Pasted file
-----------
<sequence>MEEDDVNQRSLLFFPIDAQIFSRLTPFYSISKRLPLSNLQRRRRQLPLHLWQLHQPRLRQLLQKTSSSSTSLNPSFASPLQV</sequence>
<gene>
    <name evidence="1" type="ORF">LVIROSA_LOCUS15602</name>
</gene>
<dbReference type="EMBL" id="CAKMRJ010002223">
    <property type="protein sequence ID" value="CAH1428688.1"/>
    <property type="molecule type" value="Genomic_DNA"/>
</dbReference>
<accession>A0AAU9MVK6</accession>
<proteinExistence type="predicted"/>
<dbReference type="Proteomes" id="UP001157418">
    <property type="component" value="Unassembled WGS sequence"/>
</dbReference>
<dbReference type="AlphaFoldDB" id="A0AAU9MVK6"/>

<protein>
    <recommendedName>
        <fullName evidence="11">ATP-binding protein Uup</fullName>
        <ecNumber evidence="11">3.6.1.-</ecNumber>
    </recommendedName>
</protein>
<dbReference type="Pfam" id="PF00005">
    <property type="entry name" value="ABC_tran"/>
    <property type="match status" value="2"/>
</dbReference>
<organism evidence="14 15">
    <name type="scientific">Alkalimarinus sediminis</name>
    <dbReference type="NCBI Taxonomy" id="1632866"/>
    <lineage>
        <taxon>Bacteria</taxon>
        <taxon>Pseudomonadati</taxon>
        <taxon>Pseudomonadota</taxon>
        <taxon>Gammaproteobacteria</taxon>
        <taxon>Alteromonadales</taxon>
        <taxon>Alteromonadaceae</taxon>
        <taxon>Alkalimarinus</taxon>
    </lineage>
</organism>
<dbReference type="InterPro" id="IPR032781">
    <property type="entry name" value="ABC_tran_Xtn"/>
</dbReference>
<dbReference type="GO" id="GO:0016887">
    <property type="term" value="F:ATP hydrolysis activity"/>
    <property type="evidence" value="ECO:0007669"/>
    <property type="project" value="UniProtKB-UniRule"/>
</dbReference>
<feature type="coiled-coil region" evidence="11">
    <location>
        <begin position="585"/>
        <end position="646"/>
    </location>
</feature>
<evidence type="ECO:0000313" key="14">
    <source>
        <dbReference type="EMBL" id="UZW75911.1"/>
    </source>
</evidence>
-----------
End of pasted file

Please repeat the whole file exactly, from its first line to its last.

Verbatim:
<sequence>MEEDDVNQRSLLFFPIDAQIFSRLTPFYSISKRLPLSNLQRRRRQLPLHLWQLHQPRLRQLLQKTSSSSTSLNPSFASPLQV</sequence>
<gene>
    <name evidence="1" type="ORF">LVIROSA_LOCUS15602</name>
</gene>
<dbReference type="EMBL" id="CAKMRJ010002223">
    <property type="protein sequence ID" value="CAH1428688.1"/>
    <property type="molecule type" value="Genomic_DNA"/>
</dbReference>
<accession>A0AAU9MVK6</accession>
<proteinExistence type="predicted"/>
<dbReference type="Proteomes" id="UP001157418">
    <property type="component" value="Unassembled WGS sequence"/>
</dbReference>
<dbReference type="AlphaFoldDB" id="A0AAU9MVK6"/>

<protein>
    <recommendedName>
        <fullName evidence="11">ATP-binding protein Uup</fullName>
        <ecNumber evidence="11">3.6.1.-</ecNumber>
    </recommendedName>
</protein>
<dbReference type="Pfam" id="PF00005">
    <property type="entry name" value="ABC_tran"/>
    <property type="match status" value="2"/>
</dbReference>
<organism evidence="14 15">
    <name type="scientific">Alkalimarinus sediminis</name>
    <dbReference type="NCBI Taxonomy" id="1632866"/>
    <lineage>
        <taxon>Bacteria</taxon>
        <taxon>Pseudomonadati</taxon>
        <taxon>Pseudomonadota</taxon>
        <taxon>Gammaproteobacteria</taxon>
        <taxon>Alteromonadales</taxon>
        <taxon>Alteromonadaceae</taxon>
        <taxon>Alkalimarinus</taxon>
    </lineage>
</organism>
<dbReference type="InterPro" id="IPR032781">
    <property type="entry name" value="ABC_tran_Xtn"/>
</dbReference>
<dbReference type="GO" id="GO:0016887">
    <property type="term" value="F:ATP hydrolysis activity"/>
    <property type="evidence" value="ECO:0007669"/>
    <property type="project" value="UniProtKB-UniRule"/>
</dbReference>
<feature type="coiled-coil region" evidence="11">
    <location>
        <begin position="585"/>
        <end position="646"/>
    </location>
</feature>
<evidence type="ECO:0000313" key="14">
    <source>
        <dbReference type="EMBL" id="UZW75911.1"/>
    </source>
</evidence>